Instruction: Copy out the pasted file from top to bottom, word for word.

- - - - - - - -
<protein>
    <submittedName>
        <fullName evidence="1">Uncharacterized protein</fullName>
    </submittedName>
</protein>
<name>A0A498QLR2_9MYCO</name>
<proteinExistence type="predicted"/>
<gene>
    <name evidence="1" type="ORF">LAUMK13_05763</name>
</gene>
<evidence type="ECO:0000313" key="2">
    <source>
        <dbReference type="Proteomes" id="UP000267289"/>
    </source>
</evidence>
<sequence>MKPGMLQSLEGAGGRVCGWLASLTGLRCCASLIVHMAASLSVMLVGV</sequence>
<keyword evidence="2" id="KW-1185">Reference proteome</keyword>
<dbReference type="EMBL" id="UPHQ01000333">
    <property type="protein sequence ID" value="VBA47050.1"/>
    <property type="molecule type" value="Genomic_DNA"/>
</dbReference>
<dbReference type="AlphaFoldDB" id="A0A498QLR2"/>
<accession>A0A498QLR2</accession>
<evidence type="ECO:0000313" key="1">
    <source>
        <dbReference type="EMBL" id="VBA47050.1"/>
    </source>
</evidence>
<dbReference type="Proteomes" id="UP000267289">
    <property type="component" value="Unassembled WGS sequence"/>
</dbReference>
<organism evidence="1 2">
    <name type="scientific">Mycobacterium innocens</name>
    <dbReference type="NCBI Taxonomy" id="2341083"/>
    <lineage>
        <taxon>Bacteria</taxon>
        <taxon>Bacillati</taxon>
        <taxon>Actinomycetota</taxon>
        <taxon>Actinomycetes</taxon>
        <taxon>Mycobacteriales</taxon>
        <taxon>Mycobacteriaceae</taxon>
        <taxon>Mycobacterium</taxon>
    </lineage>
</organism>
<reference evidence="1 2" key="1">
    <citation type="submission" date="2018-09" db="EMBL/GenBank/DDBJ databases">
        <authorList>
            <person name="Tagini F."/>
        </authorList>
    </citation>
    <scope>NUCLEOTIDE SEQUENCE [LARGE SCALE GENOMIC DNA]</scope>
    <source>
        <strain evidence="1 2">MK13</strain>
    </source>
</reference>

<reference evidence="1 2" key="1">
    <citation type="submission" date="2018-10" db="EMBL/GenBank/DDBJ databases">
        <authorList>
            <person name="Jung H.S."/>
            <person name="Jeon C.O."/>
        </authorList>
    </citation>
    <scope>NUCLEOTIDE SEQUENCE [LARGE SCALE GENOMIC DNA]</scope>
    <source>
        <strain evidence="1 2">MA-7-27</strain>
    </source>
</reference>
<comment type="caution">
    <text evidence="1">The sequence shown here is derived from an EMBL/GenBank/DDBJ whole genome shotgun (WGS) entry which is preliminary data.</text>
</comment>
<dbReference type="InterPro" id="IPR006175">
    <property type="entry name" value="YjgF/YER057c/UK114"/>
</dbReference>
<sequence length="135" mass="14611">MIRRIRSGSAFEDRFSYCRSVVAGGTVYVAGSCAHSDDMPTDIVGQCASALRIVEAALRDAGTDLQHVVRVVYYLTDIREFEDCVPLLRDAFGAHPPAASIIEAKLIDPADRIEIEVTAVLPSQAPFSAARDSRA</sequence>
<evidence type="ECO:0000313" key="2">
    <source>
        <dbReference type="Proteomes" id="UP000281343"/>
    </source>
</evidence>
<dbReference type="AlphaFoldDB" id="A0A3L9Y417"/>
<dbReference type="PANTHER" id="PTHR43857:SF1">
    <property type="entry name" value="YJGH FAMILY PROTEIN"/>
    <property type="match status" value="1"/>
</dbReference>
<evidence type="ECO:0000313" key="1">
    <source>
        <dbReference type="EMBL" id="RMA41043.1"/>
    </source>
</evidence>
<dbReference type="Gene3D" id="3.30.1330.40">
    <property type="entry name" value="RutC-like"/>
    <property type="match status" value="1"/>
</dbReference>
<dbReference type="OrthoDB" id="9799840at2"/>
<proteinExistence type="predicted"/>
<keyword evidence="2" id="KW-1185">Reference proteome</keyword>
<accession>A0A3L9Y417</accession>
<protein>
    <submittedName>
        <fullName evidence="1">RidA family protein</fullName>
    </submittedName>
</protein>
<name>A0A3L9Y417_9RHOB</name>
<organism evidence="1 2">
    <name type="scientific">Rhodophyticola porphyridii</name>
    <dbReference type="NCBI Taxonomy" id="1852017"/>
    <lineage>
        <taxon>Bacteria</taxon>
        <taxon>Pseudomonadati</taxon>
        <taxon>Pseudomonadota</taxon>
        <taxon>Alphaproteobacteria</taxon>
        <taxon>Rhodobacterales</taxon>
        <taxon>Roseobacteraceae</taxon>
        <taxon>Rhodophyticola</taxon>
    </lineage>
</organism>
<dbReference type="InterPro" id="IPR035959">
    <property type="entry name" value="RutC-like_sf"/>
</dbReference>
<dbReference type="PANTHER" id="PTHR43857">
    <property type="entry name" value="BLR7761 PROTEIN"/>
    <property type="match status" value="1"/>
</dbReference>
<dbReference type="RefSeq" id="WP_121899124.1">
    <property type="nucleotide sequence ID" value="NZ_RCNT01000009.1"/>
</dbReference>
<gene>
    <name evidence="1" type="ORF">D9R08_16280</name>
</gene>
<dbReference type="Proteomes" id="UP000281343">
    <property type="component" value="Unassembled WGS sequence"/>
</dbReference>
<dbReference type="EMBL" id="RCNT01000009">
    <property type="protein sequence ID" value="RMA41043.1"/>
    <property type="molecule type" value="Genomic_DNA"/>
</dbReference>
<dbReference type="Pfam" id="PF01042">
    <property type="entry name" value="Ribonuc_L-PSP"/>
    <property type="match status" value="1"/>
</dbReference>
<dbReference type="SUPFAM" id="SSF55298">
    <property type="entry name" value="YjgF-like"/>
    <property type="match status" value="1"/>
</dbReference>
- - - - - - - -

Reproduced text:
<protein>
    <submittedName>
        <fullName evidence="1">Uncharacterized protein</fullName>
    </submittedName>
</protein>
<name>A0A498QLR2_9MYCO</name>
<proteinExistence type="predicted"/>
<gene>
    <name evidence="1" type="ORF">LAUMK13_05763</name>
</gene>
<evidence type="ECO:0000313" key="2">
    <source>
        <dbReference type="Proteomes" id="UP000267289"/>
    </source>
</evidence>
<sequence>MKPGMLQSLEGAGGRVCGWLASLTGLRCCASLIVHMAASLSVMLVGV</sequence>
<keyword evidence="2" id="KW-1185">Reference proteome</keyword>
<dbReference type="EMBL" id="UPHQ01000333">
    <property type="protein sequence ID" value="VBA47050.1"/>
    <property type="molecule type" value="Genomic_DNA"/>
</dbReference>
<dbReference type="AlphaFoldDB" id="A0A498QLR2"/>
<accession>A0A498QLR2</accession>
<evidence type="ECO:0000313" key="1">
    <source>
        <dbReference type="EMBL" id="VBA47050.1"/>
    </source>
</evidence>
<dbReference type="Proteomes" id="UP000267289">
    <property type="component" value="Unassembled WGS sequence"/>
</dbReference>
<organism evidence="1 2">
    <name type="scientific">Mycobacterium innocens</name>
    <dbReference type="NCBI Taxonomy" id="2341083"/>
    <lineage>
        <taxon>Bacteria</taxon>
        <taxon>Bacillati</taxon>
        <taxon>Actinomycetota</taxon>
        <taxon>Actinomycetes</taxon>
        <taxon>Mycobacteriales</taxon>
        <taxon>Mycobacteriaceae</taxon>
        <taxon>Mycobacterium</taxon>
    </lineage>
</organism>
<reference evidence="1 2" key="1">
    <citation type="submission" date="2018-09" db="EMBL/GenBank/DDBJ databases">
        <authorList>
            <person name="Tagini F."/>
        </authorList>
    </citation>
    <scope>NUCLEOTIDE SEQUENCE [LARGE SCALE GENOMIC DNA]</scope>
    <source>
        <strain evidence="1 2">MK13</strain>
    </source>
</reference>

<reference evidence="1 2" key="1">
    <citation type="submission" date="2018-10" db="EMBL/GenBank/DDBJ databases">
        <authorList>
            <person name="Jung H.S."/>
            <person name="Jeon C.O."/>
        </authorList>
    </citation>
    <scope>NUCLEOTIDE SEQUENCE [LARGE SCALE GENOMIC DNA]</scope>
    <source>
        <strain evidence="1 2">MA-7-27</strain>
    </source>
</reference>
<comment type="caution">
    <text evidence="1">The sequence shown here is derived from an EMBL/GenBank/DDBJ whole genome shotgun (WGS) entry which is preliminary data.</text>
</comment>
<dbReference type="InterPro" id="IPR006175">
    <property type="entry name" value="YjgF/YER057c/UK114"/>
</dbReference>
<sequence length="135" mass="14611">MIRRIRSGSAFEDRFSYCRSVVAGGTVYVAGSCAHSDDMPTDIVGQCASALRIVEAALRDAGTDLQHVVRVVYYLTDIREFEDCVPLLRDAFGAHPPAASIIEAKLIDPADRIEIEVTAVLPSQAPFSAARDSRA</sequence>
<evidence type="ECO:0000313" key="2">
    <source>
        <dbReference type="Proteomes" id="UP000281343"/>
    </source>
</evidence>
<dbReference type="AlphaFoldDB" id="A0A3L9Y417"/>
<dbReference type="PANTHER" id="PTHR43857:SF1">
    <property type="entry name" value="YJGH FAMILY PROTEIN"/>
    <property type="match status" value="1"/>
</dbReference>
<evidence type="ECO:0000313" key="1">
    <source>
        <dbReference type="EMBL" id="RMA41043.1"/>
    </source>
</evidence>
<dbReference type="Gene3D" id="3.30.1330.40">
    <property type="entry name" value="RutC-like"/>
    <property type="match status" value="1"/>
</dbReference>
<dbReference type="OrthoDB" id="9799840at2"/>
<proteinExistence type="predicted"/>
<keyword evidence="2" id="KW-1185">Reference proteome</keyword>
<accession>A0A3L9Y417</accession>
<protein>
    <submittedName>
        <fullName evidence="1">RidA family protein</fullName>
    </submittedName>
</protein>
<name>A0A3L9Y417_9RHOB</name>
<organism evidence="1 2">
    <name type="scientific">Rhodophyticola porphyridii</name>
    <dbReference type="NCBI Taxonomy" id="1852017"/>
    <lineage>
        <taxon>Bacteria</taxon>
        <taxon>Pseudomonadati</taxon>
        <taxon>Pseudomonadota</taxon>
        <taxon>Alphaproteobacteria</taxon>
        <taxon>Rhodobacterales</taxon>
        <taxon>Roseobacteraceae</taxon>
        <taxon>Rhodophyticola</taxon>
    </lineage>
</organism>
<dbReference type="InterPro" id="IPR035959">
    <property type="entry name" value="RutC-like_sf"/>
</dbReference>
<dbReference type="PANTHER" id="PTHR43857">
    <property type="entry name" value="BLR7761 PROTEIN"/>
    <property type="match status" value="1"/>
</dbReference>
<dbReference type="RefSeq" id="WP_121899124.1">
    <property type="nucleotide sequence ID" value="NZ_RCNT01000009.1"/>
</dbReference>
<gene>
    <name evidence="1" type="ORF">D9R08_16280</name>
</gene>
<dbReference type="Proteomes" id="UP000281343">
    <property type="component" value="Unassembled WGS sequence"/>
</dbReference>
<dbReference type="EMBL" id="RCNT01000009">
    <property type="protein sequence ID" value="RMA41043.1"/>
    <property type="molecule type" value="Genomic_DNA"/>
</dbReference>
<dbReference type="Pfam" id="PF01042">
    <property type="entry name" value="Ribonuc_L-PSP"/>
    <property type="match status" value="1"/>
</dbReference>
<dbReference type="SUPFAM" id="SSF55298">
    <property type="entry name" value="YjgF-like"/>
    <property type="match status" value="1"/>
</dbReference>